On Saturday, the School for Advanced Research sponsored a field trip to Tsi-p'in-owinge Pueblo. Tsi-p'in-owinge means Village at Flaking Stone Mountain. It was probably inhabited from the late thirteenth century through the mid-fifteenth, abandoned before the Spanish came to New Mexico.
Tsi-p'in-owinge is on a mesa above the town of Cañones, above Abiquiu, between Ghost Ranch and Cerro Pedernal. Georgia O'Keeffe fans will recognize some of those places. Cañones is a very tucked-away New Mexico village. The trail to Tsi-p'in-owinge used to start in Cañones. But too many people looking in windows, asking directions, disrupted the residents' lives, so we used the new trail, eight switchbacks down from a still-higher mesa. We stopped at Bode's General Store in Abiquiu for delicious breakfast burritos, and then drove up a Forest Service road to the trailhead.
We could see across the valley to Abiquiu Reservoir on the Chama River and Ghost Ranch beyond, and to Pedernal in the other direction. The first photo shows Cañones in the lower right-hand corner. The mesa on which Tsi-p'in-owinge sits is the red-sided one in the lower foreground. Close inspection shows that I was sufficiently overwhelmed by the scenery that I didn't get any photos of the ruins, which contain many, many worked blocks of tuff. The village was on this side of the mesa, out of the photo to the left, and was on the mesa top with rooms also built along the sides of the cliff.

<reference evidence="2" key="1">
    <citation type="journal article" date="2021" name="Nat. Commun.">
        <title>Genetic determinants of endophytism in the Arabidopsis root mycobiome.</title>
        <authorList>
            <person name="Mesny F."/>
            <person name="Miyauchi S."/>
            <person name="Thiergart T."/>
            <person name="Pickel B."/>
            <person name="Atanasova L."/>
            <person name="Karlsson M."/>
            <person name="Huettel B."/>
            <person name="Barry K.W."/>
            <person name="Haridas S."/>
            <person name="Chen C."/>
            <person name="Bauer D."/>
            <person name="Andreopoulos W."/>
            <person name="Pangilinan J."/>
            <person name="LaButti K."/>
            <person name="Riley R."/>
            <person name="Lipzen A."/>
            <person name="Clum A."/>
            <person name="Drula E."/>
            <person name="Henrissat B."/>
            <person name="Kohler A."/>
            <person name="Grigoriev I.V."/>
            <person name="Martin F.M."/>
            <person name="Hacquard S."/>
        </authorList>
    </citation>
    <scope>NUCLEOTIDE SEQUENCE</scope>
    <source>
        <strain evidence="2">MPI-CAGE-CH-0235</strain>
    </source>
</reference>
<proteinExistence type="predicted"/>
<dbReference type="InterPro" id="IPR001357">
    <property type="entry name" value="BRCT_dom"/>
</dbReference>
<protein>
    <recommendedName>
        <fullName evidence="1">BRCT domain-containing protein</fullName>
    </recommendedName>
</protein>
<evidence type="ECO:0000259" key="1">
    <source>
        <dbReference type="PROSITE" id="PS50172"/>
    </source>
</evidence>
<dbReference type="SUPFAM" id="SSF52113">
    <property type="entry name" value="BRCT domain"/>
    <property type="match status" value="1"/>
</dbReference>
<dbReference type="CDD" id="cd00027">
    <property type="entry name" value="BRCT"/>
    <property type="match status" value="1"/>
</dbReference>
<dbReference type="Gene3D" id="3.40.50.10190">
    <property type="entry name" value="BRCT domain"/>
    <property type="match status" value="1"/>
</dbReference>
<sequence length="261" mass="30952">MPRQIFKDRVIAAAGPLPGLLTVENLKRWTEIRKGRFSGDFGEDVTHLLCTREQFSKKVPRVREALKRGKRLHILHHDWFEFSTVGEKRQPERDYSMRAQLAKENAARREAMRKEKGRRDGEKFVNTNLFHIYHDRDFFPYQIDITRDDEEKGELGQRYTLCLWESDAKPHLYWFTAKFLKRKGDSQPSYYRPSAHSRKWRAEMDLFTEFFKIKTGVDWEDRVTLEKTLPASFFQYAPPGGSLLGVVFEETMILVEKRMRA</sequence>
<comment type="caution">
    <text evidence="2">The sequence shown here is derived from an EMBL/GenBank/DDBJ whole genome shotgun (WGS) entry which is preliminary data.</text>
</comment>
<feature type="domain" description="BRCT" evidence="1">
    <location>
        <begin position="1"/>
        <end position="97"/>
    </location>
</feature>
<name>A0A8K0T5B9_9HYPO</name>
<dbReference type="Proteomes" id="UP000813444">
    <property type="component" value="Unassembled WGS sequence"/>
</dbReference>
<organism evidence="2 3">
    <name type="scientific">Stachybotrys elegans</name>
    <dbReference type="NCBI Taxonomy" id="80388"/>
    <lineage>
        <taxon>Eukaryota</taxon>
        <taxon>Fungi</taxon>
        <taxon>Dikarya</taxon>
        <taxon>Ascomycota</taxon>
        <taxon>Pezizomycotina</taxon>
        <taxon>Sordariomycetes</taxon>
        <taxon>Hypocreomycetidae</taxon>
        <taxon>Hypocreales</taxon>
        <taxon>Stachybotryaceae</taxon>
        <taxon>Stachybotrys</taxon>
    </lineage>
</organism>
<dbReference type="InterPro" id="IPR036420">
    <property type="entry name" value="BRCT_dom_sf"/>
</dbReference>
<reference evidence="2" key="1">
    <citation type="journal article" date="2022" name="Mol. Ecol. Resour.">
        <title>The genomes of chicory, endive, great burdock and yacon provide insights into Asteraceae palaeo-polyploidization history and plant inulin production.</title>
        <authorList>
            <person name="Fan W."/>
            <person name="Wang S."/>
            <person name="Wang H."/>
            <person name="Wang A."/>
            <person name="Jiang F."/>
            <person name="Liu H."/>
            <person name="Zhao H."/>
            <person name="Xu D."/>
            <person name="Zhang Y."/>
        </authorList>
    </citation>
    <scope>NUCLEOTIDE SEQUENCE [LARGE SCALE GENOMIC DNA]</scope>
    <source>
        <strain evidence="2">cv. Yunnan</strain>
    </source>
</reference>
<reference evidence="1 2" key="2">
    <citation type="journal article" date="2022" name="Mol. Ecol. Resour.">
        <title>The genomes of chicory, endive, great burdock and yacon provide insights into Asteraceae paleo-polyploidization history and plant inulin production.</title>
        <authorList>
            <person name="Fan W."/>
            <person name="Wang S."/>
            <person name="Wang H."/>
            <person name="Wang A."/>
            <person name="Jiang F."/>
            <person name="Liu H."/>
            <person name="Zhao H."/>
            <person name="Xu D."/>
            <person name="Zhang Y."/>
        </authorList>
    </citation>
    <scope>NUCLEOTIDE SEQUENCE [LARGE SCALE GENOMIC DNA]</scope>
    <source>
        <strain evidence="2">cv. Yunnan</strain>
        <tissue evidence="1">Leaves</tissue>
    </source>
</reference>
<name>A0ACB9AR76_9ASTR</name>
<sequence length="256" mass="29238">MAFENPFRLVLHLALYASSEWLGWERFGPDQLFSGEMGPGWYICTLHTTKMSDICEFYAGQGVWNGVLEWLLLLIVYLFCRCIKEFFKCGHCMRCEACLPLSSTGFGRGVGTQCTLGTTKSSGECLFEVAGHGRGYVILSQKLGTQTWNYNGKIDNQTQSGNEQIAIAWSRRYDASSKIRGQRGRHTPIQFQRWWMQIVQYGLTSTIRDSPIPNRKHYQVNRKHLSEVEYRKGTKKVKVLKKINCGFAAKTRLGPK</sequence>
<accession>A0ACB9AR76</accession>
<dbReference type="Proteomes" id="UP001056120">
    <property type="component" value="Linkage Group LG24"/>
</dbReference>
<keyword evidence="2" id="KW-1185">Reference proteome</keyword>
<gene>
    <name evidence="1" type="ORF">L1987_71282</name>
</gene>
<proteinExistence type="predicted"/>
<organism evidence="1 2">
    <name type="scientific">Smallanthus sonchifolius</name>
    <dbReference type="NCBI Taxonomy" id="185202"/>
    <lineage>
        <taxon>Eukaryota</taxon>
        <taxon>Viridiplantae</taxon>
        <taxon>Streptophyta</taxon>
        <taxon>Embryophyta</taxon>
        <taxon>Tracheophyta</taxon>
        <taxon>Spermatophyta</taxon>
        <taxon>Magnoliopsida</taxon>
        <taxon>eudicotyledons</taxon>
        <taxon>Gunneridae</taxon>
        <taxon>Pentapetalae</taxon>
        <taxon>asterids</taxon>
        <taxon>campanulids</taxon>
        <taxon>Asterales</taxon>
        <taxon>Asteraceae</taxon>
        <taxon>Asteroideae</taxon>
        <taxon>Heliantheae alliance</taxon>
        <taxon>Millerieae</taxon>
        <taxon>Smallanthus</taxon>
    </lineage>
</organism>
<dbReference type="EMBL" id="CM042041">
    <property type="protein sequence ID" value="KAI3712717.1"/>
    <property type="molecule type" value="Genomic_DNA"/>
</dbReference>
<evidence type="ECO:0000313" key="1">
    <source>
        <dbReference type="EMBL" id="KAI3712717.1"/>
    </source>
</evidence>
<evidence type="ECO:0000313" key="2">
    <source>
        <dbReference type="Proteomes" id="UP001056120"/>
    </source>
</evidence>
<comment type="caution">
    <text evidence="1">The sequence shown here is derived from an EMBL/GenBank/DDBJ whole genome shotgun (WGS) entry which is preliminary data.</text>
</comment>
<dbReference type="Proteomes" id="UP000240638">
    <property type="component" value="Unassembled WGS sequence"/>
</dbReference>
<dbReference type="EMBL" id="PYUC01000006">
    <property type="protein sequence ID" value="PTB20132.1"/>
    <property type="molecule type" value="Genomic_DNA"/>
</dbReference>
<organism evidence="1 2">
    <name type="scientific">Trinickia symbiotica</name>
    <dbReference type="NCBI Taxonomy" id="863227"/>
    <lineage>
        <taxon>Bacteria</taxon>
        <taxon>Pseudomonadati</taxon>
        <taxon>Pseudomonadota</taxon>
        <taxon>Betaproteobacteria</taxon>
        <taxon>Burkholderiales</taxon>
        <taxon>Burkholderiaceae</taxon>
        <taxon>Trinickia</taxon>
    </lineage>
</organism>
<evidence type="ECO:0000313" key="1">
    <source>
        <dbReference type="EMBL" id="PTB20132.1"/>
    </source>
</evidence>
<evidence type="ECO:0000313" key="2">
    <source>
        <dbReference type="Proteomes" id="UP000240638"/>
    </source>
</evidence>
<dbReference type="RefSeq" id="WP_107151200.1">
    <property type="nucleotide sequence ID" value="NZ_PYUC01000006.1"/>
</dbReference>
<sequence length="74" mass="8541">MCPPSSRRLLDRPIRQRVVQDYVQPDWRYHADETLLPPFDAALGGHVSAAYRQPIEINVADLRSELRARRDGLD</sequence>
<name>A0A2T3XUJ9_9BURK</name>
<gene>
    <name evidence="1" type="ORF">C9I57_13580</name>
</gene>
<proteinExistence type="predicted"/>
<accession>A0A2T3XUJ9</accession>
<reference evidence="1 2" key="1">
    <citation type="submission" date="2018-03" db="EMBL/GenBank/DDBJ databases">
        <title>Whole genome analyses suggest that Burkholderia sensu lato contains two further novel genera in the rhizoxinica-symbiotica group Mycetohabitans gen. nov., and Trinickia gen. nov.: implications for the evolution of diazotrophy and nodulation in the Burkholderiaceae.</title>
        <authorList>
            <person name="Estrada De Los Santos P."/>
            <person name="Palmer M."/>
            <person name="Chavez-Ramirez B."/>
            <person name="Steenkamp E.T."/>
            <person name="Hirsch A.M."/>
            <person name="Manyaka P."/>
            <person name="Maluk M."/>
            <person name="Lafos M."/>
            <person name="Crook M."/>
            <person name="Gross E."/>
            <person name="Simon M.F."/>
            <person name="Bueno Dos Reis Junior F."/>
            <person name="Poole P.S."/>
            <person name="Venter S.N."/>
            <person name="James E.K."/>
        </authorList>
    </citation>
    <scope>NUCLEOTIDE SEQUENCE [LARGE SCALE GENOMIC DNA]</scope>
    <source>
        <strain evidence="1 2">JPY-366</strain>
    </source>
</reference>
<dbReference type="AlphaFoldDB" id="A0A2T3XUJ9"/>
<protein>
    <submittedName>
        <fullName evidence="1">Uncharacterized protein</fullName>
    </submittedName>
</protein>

The next photo is, of course, Pedernal, from the mesa near the village. O'Keeffe claimed that God told her that Pedernal would be hers if she painted it enough, and its distinctive flat top shows up in many of her paintings.
We tend not to take photos of what is too familiar, and I found that Tsi-p'in-owinge looked a lot (really a lot) like Tsankawi, which I have visited too many times to count. The rock is the same Bandelier tuff, the result of the explosion of the Jemez volcano a little over a million years ago. The vertical sides of the mesa are the same as on the road to Los Alamos. So I have no photos of the ruins.
Tsi-p'in-owinge still had pottery and flint shards on the ground, just as Tsankawi did when I first came to New Mexico. "Take only pictures" hasn't worked all that well where it's easy for people to walk to.
The flint was lovely pink and white, from Cerro Pedernal, whose name means "Flint Mountain" in English.
I also got some photos of plants. We hiked down (and up!) the north side of the mesa we started from, and the soil is always more developed on the north side. We had also had rain last week, but the trail and plants were fairly dry. The paintbrush is near the ruins. The next is a clematis on the north side trail, and the last is a tiny little succulent, maybe a centimeter across, living in the mossy shadow of a boulder.